The number of vacant houses improperly managed is increasing as the nation grows grayer and some areas experience depopulation. Many problems plague vacant houses as they fall into disrepair, including arson and other crimes, blight and safety issues. In 1988, there were 3.95 million vacant houses across the nation. The number increased to 7.57 million in 2008, or 13 percent of the total number of houses. Of these vacant houses, 1.73 million are wooden.

Many local governments have established by-laws in an effort to try to prevent problems involving vacant houses, including by-laws that strongly urge owners to properly manage their properties. But in many cases, owners live far away from the vacant houses they own and they fail to take sufficient steps to remedy the situation. Therefore the central government must provide concrete assistance to local governments that are struggling to deal with this problem. The assistance should be given on an individual basis because the problems municipalities face vary from case to case.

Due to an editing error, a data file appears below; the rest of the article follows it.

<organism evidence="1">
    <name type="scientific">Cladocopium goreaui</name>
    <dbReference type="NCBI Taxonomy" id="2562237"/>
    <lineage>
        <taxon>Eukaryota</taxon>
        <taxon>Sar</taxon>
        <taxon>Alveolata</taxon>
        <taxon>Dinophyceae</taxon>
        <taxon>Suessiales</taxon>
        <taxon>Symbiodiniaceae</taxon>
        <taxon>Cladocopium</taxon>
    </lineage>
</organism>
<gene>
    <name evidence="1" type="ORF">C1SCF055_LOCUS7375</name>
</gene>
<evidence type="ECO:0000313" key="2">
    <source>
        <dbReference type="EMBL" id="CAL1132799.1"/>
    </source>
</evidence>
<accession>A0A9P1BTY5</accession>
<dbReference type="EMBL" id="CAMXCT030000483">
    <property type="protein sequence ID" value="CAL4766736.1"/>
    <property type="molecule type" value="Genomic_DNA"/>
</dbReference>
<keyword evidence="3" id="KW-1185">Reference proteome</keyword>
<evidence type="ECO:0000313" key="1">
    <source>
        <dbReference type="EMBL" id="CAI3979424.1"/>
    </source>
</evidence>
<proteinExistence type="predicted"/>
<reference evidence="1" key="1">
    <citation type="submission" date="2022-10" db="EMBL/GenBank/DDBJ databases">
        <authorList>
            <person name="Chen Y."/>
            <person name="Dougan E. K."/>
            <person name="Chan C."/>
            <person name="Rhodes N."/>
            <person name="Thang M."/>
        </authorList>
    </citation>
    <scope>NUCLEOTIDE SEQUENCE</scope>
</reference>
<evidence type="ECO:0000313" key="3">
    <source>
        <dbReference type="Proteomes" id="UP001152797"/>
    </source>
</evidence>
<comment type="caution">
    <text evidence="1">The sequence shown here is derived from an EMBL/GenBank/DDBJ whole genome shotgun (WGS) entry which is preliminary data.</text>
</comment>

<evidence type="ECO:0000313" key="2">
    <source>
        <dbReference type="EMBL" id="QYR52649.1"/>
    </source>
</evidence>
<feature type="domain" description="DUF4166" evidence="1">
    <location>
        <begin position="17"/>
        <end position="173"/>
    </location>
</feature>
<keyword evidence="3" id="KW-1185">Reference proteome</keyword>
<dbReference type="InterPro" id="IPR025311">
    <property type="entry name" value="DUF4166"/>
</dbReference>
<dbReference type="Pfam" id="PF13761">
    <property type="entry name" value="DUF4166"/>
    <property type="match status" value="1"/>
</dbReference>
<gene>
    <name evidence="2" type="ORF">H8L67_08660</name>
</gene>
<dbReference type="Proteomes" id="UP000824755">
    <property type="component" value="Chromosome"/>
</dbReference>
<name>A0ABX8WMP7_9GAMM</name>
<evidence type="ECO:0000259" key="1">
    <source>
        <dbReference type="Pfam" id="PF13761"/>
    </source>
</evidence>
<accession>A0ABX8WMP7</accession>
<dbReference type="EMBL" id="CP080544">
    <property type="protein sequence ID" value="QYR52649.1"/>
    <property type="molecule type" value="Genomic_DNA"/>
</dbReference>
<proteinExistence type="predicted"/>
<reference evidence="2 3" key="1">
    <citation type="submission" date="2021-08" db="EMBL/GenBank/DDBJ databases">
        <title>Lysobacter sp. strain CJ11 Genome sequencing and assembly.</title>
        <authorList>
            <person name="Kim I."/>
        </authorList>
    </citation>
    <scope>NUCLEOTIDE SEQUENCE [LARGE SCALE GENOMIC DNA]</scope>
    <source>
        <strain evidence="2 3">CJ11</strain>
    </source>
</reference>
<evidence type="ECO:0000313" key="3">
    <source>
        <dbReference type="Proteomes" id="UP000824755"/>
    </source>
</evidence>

If vacant houses deteriorate to the point where they pose a danger to other people, municipalities can tear them down as execution by proxy under a provision of the Building Standards Law. More than 200 local governments have enforced by-laws to deal with problems of vacant houses as of April 1 — more than 10 percent of Japan's prefectural and municipal governments. Many of them want to prevent vacant houses from posing a danger to local residents.